Hospital-acquired infections increase mortality rate and healthcare costs

Published on February 23, 2010 at 2:15 AM · No Comments

Two common conditions caused by hospital-acquired infections (HAIs) killed 48,000 people and ramped up health care costs by $8.1 billion in 2006 alone, according to a study released today in the Archives of Internal Medicine.

This is the largest nationally representative study to date of the toll taken by sepsis and pneumonia, two conditions often caused by deadly microbes, including the antibiotic-resistant bacteria MRSA. Such infections can lead to longer hospital stays, serious complications and even death.

"In many cases, these conditions could have been avoided with better infection control in hospitals," said Ramanan Laxminarayan, Ph.D., principal investigator for Extending the Cure, a project examining antibiotic resistance based at the Washington, D.C. think-tank Resources for the Future.

"Infections that are acquired during the course of a hospital stay cost the United States a staggering amount in terms of lives lost and health care costs," he said. "Hospitals and other health care providers must act now to protect patients from this growing menace."

Laxminarayan and his colleagues analyzed 69 million discharge records from hospitals in 40 states and identified two conditions caused by health care-associated infections: sepsis, a potentially lethal systemic response to infection and pneumonia, an infection of the lungs and respiratory tract.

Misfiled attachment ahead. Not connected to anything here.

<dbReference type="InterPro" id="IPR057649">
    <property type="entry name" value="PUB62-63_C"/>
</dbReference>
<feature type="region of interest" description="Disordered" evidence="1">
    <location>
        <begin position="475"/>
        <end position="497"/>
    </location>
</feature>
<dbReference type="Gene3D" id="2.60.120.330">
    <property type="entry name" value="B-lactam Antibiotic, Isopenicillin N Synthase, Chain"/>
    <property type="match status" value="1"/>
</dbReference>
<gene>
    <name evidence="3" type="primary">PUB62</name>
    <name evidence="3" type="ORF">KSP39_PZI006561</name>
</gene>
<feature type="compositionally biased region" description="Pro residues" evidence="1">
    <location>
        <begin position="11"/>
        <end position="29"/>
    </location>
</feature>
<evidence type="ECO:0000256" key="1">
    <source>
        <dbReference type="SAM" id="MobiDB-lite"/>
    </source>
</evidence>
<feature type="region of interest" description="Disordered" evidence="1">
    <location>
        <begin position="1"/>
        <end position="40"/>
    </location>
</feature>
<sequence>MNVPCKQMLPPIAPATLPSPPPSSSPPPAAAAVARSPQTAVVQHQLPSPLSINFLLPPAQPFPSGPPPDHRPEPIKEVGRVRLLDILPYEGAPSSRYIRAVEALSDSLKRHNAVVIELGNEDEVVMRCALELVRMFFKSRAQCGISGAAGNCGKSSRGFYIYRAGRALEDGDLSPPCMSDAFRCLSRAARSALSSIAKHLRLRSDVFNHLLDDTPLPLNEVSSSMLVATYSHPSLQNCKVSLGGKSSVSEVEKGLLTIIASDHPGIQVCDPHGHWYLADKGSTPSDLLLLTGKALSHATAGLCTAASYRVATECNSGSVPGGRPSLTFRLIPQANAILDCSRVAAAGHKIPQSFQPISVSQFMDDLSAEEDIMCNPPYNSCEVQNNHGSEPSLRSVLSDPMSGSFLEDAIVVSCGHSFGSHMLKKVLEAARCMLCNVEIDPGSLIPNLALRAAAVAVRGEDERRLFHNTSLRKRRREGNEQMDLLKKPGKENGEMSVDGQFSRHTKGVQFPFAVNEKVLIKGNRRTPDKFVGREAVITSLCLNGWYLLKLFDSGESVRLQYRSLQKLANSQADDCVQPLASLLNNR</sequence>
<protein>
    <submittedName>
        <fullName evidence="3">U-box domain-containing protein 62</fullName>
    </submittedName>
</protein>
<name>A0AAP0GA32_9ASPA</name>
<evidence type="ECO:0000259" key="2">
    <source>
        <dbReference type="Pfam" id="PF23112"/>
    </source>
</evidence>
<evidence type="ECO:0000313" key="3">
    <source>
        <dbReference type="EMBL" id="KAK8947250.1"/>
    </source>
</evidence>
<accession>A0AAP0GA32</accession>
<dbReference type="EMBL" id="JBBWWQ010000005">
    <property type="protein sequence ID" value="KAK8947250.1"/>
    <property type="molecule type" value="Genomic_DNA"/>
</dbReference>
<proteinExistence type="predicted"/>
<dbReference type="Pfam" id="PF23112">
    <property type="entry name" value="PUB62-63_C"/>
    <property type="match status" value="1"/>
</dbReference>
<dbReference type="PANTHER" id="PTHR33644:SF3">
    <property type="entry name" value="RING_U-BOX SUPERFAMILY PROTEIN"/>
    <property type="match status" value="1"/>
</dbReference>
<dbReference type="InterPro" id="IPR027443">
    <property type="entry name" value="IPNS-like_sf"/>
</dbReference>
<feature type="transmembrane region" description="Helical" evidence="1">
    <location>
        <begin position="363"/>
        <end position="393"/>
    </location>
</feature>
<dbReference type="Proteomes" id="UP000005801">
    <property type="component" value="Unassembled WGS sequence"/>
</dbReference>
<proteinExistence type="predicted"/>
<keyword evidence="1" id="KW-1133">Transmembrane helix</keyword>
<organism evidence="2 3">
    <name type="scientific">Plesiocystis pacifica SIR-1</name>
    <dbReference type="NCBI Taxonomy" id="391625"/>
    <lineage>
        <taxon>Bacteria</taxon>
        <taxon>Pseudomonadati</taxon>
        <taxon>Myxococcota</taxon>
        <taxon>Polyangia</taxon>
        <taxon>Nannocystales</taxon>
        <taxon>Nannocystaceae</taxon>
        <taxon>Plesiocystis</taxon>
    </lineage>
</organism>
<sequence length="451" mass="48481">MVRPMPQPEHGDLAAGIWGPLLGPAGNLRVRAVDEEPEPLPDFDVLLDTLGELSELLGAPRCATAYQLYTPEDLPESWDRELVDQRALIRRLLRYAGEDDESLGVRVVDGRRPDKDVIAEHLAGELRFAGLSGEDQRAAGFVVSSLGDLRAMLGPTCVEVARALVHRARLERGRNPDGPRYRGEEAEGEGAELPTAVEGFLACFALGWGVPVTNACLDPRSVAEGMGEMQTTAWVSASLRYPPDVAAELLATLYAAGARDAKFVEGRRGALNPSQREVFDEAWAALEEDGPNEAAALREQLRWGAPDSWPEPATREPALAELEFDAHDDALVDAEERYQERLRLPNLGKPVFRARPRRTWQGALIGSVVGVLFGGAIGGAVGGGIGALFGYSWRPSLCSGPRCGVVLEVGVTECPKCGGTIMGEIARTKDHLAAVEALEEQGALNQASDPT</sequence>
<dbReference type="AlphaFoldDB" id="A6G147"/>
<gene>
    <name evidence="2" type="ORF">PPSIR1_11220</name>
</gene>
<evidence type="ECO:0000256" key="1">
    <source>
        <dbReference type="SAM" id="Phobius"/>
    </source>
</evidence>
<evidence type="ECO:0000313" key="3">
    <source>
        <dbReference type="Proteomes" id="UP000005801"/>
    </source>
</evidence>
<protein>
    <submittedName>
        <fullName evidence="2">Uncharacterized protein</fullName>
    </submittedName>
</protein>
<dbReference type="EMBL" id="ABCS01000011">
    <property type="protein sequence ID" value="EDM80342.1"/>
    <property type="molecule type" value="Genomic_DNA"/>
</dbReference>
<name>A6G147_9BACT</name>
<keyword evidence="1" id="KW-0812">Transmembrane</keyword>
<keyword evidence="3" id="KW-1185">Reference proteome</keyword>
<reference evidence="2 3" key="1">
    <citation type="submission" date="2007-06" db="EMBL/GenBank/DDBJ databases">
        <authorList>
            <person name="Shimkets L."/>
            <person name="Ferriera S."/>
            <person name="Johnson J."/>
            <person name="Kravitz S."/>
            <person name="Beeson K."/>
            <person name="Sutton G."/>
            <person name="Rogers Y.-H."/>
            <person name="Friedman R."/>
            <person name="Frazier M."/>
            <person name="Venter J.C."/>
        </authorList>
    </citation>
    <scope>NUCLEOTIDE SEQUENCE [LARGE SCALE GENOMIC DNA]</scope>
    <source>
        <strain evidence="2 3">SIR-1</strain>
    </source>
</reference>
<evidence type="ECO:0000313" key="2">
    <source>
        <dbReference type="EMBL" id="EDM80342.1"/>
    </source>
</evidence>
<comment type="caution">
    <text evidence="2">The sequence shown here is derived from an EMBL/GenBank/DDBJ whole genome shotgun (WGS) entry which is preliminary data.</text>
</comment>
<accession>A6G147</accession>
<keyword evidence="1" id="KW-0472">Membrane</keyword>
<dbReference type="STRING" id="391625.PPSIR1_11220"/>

The researchers looked at infections that developed after hospitalization. They zeroed in on infections that are often preventable, like a serious bloodstream infection that occurs because of a lapse in sterile technique during surgery, and discovered that the cost of such infections can be quite high: For example, people who developed sepsis after surgery stayed in the hospital 11 days longer and the infections cost an extra $33,000 to treat per person.

Even worse, the team found that nearly 20 percent of people who developed sepsis after surgery died as a result of the infection. "That's the tragedy of such cases," said Anup Malani, a study co-author, investigator at Extending the Cure, and professor at the University of Chicago. "In some cases, relatively healthy people check into the hospital for routine surgery. They develop sepsis because of a lapse in infection control-and they can die."

The team also looked at pneumonia, an infection that can set in if a disease-causing microbe gets into the lungs-in some cases when a dirty ventilator tube is used. They found that people who developed pneumonia after surgery, which is also thought to be preventable, stayed in the hospital an extra 14 days. Such cases cost an extra $46,000 per person to treat. In 11 percent of the cases, the patient died as a result of the pneumonia infection.

According to the authors, HAIs frequently are caused by microbes that defy treatment with common antibiotics. "These superbugs are increasingly difficult to treat and, in some cases, trigger infections that ultimately cause the body's organs to shut down," said Malani.

In 2002, the Centers for Disease Control and Prevention estimated that all hospital-acquired infections were associated with 99,000 deaths per year. While the Extending the Cure study looked at only two of the most common and serious conditions caused by these infections, it also calculated deaths actually caused by, rather than just associated with, infections patients get in the hospital.

Based on their research, study authors were able to estimate the annual number of deaths and health care costs due to sepsis and pneumonia that is actually preventable.

"The nation urgently needs a comprehensive approach to reduce the risk posed by these deadly infections," he added. "Improving infection control is a clear way to both improve patient outcomes and lower health care costs."

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